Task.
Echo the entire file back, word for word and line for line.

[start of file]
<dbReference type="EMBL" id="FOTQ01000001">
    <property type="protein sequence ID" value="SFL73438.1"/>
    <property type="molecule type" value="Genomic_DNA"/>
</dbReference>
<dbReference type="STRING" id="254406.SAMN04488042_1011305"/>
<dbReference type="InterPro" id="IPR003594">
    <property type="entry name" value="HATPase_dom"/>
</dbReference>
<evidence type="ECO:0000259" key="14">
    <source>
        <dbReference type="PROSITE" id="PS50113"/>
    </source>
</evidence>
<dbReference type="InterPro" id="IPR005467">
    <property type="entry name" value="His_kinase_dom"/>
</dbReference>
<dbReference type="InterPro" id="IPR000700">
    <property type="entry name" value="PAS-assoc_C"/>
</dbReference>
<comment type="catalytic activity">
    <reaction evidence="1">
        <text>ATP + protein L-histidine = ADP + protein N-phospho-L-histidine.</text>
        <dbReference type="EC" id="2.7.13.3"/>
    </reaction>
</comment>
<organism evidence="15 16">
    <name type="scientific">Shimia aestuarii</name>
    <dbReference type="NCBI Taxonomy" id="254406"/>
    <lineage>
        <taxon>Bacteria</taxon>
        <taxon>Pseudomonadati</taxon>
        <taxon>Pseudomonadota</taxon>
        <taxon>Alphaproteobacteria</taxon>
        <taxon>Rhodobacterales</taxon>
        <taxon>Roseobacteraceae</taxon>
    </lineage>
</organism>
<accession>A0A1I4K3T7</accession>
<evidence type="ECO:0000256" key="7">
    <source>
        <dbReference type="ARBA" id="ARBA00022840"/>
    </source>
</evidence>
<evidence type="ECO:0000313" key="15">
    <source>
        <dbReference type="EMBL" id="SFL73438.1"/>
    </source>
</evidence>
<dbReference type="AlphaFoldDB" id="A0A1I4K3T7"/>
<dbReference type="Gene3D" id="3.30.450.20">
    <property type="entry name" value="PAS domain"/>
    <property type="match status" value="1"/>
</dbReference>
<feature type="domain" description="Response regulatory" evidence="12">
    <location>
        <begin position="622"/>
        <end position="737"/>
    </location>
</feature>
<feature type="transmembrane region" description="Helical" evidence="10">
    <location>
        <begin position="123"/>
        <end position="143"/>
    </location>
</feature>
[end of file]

<dbReference type="EMBL" id="FOTQ01000001">
    <property type="protein sequence ID" value="SFL73438.1"/>
    <property type="molecule type" value="Genomic_DNA"/>
</dbReference>
<dbReference type="STRING" id="254406.SAMN04488042_1011305"/>
<dbReference type="InterPro" id="IPR003594">
    <property type="entry name" value="HATPase_dom"/>
</dbReference>
<evidence type="ECO:0000259" key="14">
    <source>
        <dbReference type="PROSITE" id="PS50113"/>
    </source>
</evidence>
<dbReference type="InterPro" id="IPR005467">
    <property type="entry name" value="His_kinase_dom"/>
</dbReference>
<dbReference type="InterPro" id="IPR000700">
    <property type="entry name" value="PAS-assoc_C"/>
</dbReference>
<comment type="catalytic activity">
    <reaction evidence="1">
        <text>ATP + protein L-histidine = ADP + protein N-phospho-L-histidine.</text>
        <dbReference type="EC" id="2.7.13.3"/>
    </reaction>
</comment>
<organism evidence="15 16">
    <name type="scientific">Shimia aestuarii</name>
    <dbReference type="NCBI Taxonomy" id="254406"/>
    <lineage>
        <taxon>Bacteria</taxon>
        <taxon>Pseudomonadati</taxon>
        <taxon>Pseudomonadota</taxon>
        <taxon>Alphaproteobacteria</taxon>
        <taxon>Rhodobacterales</taxon>
        <taxon>Roseobacteraceae</taxon>
    </lineage>
</organism>
<accession>A0A1I4K3T7</accession>
<evidence type="ECO:0000256" key="7">
    <source>
        <dbReference type="ARBA" id="ARBA00022840"/>
    </source>
</evidence>
<evidence type="ECO:0000313" key="15">
    <source>
        <dbReference type="EMBL" id="SFL73438.1"/>
    </source>
</evidence>
<dbReference type="AlphaFoldDB" id="A0A1I4K3T7"/>
<dbReference type="Gene3D" id="3.30.450.20">
    <property type="entry name" value="PAS domain"/>
    <property type="match status" value="1"/>
</dbReference>
<feature type="domain" description="Response regulatory" evidence="12">
    <location>
        <begin position="622"/>
        <end position="737"/>
    </location>
</feature>
<feature type="transmembrane region" description="Helical" evidence="10">
    <location>
        <begin position="123"/>
        <end position="143"/>
    </location>
</feature>